Hawaii’s Legacy of Literacy explained
Puakea Nogelmeier, professor in the Kawaihuelani Center for Hawaiian Language, will present the final Faculty Lecture of the Spring 2013 semester entitled “Hawaiʻi’s Legacy of Literacy” on Tuesday, April 16 at 3:30 pm in Hamilton Library room 301.
The lecture focuses on the historical development of literacy in Hawaiʻi which generated a unique repository of knowledge that is an invaluable resource today. The lecture will highlight archival language resources available today and the way they came to be.
Nogelmeier works extensively with the various Hawaiian-language archives and is active in rearticulating historical Hawaiian knowledge into fields of study today, producing translations, new presentations and reprintings of archival materials for publication and dissemination. He is the Executive Director of Awaiaulu, training translators and researchers to work with Hawaiian legacy materials and generating access for modern audiences to historical resources.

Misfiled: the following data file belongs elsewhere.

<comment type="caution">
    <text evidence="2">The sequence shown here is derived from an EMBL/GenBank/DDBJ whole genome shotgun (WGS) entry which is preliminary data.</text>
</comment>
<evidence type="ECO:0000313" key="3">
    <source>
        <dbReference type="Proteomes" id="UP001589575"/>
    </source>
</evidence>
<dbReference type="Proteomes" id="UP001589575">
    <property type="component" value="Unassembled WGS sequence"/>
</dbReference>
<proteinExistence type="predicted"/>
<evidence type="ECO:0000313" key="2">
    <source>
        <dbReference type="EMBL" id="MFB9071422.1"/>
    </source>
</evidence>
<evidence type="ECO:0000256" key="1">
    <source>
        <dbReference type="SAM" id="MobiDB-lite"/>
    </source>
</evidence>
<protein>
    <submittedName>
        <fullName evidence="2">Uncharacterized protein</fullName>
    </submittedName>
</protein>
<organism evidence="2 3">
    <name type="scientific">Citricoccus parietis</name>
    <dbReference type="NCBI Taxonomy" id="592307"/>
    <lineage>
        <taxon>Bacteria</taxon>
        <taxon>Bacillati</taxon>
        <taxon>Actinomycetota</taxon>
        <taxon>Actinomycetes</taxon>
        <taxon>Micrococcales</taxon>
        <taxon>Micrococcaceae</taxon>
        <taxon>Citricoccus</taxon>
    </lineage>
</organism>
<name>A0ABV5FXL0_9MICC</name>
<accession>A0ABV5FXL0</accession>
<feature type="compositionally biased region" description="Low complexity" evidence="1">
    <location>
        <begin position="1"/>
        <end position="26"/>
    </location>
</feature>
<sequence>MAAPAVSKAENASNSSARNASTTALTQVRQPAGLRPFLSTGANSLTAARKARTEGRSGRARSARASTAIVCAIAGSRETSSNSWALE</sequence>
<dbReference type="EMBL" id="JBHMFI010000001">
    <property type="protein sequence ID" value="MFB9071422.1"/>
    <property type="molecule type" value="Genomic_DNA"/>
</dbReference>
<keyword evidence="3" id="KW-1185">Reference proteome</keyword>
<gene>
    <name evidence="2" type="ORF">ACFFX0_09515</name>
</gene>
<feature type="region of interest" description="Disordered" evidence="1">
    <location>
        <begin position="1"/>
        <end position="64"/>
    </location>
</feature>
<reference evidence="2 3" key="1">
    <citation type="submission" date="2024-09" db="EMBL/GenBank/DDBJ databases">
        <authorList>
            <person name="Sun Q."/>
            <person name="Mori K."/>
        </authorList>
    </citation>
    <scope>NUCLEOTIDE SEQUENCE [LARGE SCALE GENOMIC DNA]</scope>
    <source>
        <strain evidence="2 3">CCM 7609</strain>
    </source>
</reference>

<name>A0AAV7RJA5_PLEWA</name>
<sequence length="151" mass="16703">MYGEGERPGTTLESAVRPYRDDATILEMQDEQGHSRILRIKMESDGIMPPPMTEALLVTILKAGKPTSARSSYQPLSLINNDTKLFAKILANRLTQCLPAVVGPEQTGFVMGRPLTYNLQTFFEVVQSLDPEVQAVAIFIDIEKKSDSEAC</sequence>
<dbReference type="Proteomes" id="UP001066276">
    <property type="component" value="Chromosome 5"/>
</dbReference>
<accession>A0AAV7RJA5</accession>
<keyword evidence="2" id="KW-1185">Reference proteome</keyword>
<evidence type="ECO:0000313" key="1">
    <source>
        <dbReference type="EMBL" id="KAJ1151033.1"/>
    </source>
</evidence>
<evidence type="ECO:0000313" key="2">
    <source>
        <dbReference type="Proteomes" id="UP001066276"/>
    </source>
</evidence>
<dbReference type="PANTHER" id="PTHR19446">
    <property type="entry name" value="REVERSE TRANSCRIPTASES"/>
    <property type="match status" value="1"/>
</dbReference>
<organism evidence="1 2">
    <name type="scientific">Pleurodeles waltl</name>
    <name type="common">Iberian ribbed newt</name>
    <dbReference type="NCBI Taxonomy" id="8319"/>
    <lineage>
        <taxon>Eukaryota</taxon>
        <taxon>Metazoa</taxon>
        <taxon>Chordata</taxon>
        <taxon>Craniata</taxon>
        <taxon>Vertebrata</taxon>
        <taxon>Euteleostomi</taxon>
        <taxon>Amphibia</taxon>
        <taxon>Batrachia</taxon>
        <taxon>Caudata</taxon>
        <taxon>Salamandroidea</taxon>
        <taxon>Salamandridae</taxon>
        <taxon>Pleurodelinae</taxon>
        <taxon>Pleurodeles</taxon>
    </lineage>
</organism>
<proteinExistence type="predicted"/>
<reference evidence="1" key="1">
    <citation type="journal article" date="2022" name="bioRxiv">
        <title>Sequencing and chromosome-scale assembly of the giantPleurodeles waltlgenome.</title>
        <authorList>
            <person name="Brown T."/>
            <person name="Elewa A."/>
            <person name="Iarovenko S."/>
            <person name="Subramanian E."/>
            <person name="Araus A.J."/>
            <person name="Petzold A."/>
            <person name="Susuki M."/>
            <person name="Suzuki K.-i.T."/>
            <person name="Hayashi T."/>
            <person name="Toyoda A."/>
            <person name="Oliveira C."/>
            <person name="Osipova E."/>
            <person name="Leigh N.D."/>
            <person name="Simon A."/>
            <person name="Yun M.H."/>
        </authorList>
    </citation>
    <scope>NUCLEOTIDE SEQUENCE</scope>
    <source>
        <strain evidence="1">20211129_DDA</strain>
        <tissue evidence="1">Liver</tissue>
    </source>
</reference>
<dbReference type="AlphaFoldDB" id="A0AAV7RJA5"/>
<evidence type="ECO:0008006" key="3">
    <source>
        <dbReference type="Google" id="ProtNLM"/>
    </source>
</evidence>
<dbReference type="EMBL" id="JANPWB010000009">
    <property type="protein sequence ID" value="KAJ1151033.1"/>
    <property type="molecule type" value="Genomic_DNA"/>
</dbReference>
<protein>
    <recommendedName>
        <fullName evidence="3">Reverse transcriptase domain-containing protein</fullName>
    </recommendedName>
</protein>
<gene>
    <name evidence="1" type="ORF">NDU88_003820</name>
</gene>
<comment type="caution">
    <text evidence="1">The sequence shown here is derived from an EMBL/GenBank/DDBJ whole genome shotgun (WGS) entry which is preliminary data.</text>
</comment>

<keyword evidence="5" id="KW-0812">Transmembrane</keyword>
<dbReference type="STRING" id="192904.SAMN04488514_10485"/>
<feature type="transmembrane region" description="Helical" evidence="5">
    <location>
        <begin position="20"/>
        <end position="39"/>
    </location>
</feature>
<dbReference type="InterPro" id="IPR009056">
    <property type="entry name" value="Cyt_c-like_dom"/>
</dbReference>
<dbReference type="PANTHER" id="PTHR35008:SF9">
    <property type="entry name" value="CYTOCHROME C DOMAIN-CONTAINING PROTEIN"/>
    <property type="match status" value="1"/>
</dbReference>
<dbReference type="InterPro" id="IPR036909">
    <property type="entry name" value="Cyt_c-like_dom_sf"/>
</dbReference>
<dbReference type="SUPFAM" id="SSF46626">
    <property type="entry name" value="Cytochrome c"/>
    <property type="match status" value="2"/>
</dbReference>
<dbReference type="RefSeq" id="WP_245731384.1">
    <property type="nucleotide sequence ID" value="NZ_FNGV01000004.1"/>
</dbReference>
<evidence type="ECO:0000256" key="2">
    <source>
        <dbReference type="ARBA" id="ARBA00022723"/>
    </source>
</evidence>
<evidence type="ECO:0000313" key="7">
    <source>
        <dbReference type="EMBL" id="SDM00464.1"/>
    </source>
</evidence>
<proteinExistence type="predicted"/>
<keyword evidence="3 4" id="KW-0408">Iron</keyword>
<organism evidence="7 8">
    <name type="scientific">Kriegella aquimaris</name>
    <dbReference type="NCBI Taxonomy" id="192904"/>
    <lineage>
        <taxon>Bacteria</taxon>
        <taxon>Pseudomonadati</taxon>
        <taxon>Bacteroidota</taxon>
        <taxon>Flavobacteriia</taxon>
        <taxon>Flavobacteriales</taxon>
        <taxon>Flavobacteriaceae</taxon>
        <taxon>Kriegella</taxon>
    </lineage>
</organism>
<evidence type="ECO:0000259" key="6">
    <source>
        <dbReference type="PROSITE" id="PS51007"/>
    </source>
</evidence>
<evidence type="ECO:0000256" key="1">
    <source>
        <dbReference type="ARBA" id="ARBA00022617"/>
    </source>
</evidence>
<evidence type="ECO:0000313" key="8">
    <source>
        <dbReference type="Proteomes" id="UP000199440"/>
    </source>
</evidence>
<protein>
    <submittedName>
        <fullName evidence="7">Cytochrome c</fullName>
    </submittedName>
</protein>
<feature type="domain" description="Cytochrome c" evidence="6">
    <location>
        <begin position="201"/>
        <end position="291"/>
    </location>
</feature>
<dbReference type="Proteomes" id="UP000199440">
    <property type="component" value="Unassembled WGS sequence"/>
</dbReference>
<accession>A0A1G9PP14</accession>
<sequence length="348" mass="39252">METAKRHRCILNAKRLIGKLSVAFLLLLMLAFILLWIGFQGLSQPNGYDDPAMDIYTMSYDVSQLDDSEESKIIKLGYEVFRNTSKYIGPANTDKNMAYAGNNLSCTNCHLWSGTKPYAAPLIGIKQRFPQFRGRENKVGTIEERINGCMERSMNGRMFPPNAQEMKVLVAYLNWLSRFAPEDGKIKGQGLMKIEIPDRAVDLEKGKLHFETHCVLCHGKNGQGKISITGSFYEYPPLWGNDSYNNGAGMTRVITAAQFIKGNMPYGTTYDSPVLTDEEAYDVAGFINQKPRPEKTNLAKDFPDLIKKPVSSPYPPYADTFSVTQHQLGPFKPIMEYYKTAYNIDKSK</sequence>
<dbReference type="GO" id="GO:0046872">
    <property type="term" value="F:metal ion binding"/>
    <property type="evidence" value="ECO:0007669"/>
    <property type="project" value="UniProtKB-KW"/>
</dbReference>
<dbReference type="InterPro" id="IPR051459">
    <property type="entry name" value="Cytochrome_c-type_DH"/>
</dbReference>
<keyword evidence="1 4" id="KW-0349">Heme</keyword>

For the last two decades, Hawaiian-language newspapers have been one of his central fields of research and study. Nogelmeier came to Hawaiʻi from Minnesota as an 18-year-old, and not being Hawaiian, has spent most of his adult life learning from respected elders and native speakers who fostered his ever-growing interest in and respect for Hawaiʻi, its people, and Hawaiian knowledge.
The Faculty Lecture Series is presented by the Office of the Vice Chancellor for Research and Graduate Education, the Office of Research Relations and UH Mānoa Library.
Video: Nogelmeier at TEDxMānoa
- Hawaiian moʻolelo bursts onto Kennedy Theatre
- Hawaiian language revitalization boosted by Ford Foundation grant
- National PBS documentary features UH’s efforts to perpetuate Hawaiian language
- Institute of Hawaiian Language Research and Translation opens its doors to the public
- Researchers need help saving the Kamehameha butterfly